There are fantastic solutions such as SimpleC, which uses IBM’s Watson’s artificial intelligence (AI) to support people with personalised programmes aimed at keeping people in their own home. It uses visual and auditory stimulation in what are called ‘stories’ that echo Wendy’s memory room. It is linked to family and carers and these personal stories remind the user to eat and take their medication-in a way that someone not as organised as Wendy can use.
There are chatbots like ElliQ and soft toys that are advanced interactive robots called PARO that can reduce stress, stimulate interaction and reduce the psychological impact on dementia patients. However, the future of mobile health combined with AI, sensors and the internet of things (IOT) is yet to be built.
Let’s focus on building that future and leave the jargon to the old world of patient support services.
You can listen to a discussion about jargon in digital health on the latest Digitally Sick Podcast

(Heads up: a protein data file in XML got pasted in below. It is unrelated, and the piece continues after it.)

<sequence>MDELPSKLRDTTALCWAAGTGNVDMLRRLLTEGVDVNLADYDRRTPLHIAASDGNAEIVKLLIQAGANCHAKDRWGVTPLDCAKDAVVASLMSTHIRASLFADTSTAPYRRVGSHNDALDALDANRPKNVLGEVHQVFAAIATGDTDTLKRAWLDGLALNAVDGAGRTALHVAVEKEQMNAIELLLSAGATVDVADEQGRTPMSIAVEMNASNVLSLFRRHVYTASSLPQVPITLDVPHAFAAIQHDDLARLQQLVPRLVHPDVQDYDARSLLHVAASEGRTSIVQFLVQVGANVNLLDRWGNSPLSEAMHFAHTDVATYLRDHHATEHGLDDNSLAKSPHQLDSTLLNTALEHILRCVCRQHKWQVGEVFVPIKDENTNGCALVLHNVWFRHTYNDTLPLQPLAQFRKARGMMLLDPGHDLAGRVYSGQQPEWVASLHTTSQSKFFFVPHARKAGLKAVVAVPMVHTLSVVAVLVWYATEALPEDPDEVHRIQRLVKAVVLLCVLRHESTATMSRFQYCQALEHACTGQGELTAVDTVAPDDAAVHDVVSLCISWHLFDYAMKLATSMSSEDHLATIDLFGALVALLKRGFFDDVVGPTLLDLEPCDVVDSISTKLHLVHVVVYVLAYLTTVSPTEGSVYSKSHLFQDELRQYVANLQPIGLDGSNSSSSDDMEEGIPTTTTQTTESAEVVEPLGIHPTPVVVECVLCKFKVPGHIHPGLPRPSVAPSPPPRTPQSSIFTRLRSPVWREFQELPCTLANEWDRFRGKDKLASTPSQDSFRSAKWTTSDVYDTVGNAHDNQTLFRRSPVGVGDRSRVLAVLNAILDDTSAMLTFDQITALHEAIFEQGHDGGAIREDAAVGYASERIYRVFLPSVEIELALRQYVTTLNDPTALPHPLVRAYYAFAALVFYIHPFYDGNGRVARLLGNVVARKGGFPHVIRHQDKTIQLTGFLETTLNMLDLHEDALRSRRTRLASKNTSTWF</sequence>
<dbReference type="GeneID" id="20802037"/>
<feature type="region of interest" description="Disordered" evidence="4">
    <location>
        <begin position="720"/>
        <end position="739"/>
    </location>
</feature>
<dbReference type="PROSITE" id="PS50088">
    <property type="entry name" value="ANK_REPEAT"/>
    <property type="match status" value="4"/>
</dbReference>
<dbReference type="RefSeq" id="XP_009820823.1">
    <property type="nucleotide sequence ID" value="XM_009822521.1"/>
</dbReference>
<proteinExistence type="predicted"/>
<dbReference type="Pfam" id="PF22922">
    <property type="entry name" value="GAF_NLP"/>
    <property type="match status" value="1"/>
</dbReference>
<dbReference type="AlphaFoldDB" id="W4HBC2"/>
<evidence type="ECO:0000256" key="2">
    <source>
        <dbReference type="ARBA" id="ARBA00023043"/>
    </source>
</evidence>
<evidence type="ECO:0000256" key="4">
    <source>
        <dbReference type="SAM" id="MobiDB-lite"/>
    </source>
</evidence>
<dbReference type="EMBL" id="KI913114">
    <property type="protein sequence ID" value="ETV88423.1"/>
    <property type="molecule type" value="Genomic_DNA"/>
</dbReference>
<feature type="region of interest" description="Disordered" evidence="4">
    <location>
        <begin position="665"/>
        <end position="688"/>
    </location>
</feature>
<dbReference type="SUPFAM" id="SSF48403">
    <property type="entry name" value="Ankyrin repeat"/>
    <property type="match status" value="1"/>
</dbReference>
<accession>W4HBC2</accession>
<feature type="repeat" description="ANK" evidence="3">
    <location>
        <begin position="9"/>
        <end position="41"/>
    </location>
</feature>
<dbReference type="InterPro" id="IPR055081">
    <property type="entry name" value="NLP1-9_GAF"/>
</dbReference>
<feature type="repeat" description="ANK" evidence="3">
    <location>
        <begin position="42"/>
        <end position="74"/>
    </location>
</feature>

Alex is one of the world’s leading experts at the intersection of health and technology. For the last 15 years he has lead the digital transformation of healthcare, both from within the industry at Johnson & Johnson and servicing the industry by founding and leading multiple award-winning agencies. Most recently he co-founded Foundry3 which houses the world's first digital health innovation Lab focussed on the pharmaceutical industry, the ‘Innovation Foundry’. Alex pioneered the application and integration of new philosophies and technologies within pharma, launching the first digital only marketing campaign supporting a pharmaceutical brand, he was the first to utilise social media and he commissioned and designed mobile health applications before the advent of the app store. This led to numerous digital marketing and communications awards, the inaugural recipient of the Global Social Media Pioneer award in Philadelphia in 2010 followed by the James E Burke Marketing Award for Uncommon Courage in 2011, the first pharma professional recipient. He has won over 30 PM Digital awards and the prestigious AXA PPP Global Health Technology Award 2017 with his work displayed in the Design Museum in London. Alex has been the brain child of ground breaking digital health solutions in respiratory disease, Pulmonary Arterial Hypertension, transplantation, opioid addiction, MS, diabetes and psoriasis among others. He is also an invited member of the Wharton Global Advisory Board on the Future of Advertising and a Fellow of the Chartered Institute of Marketing (FCIM).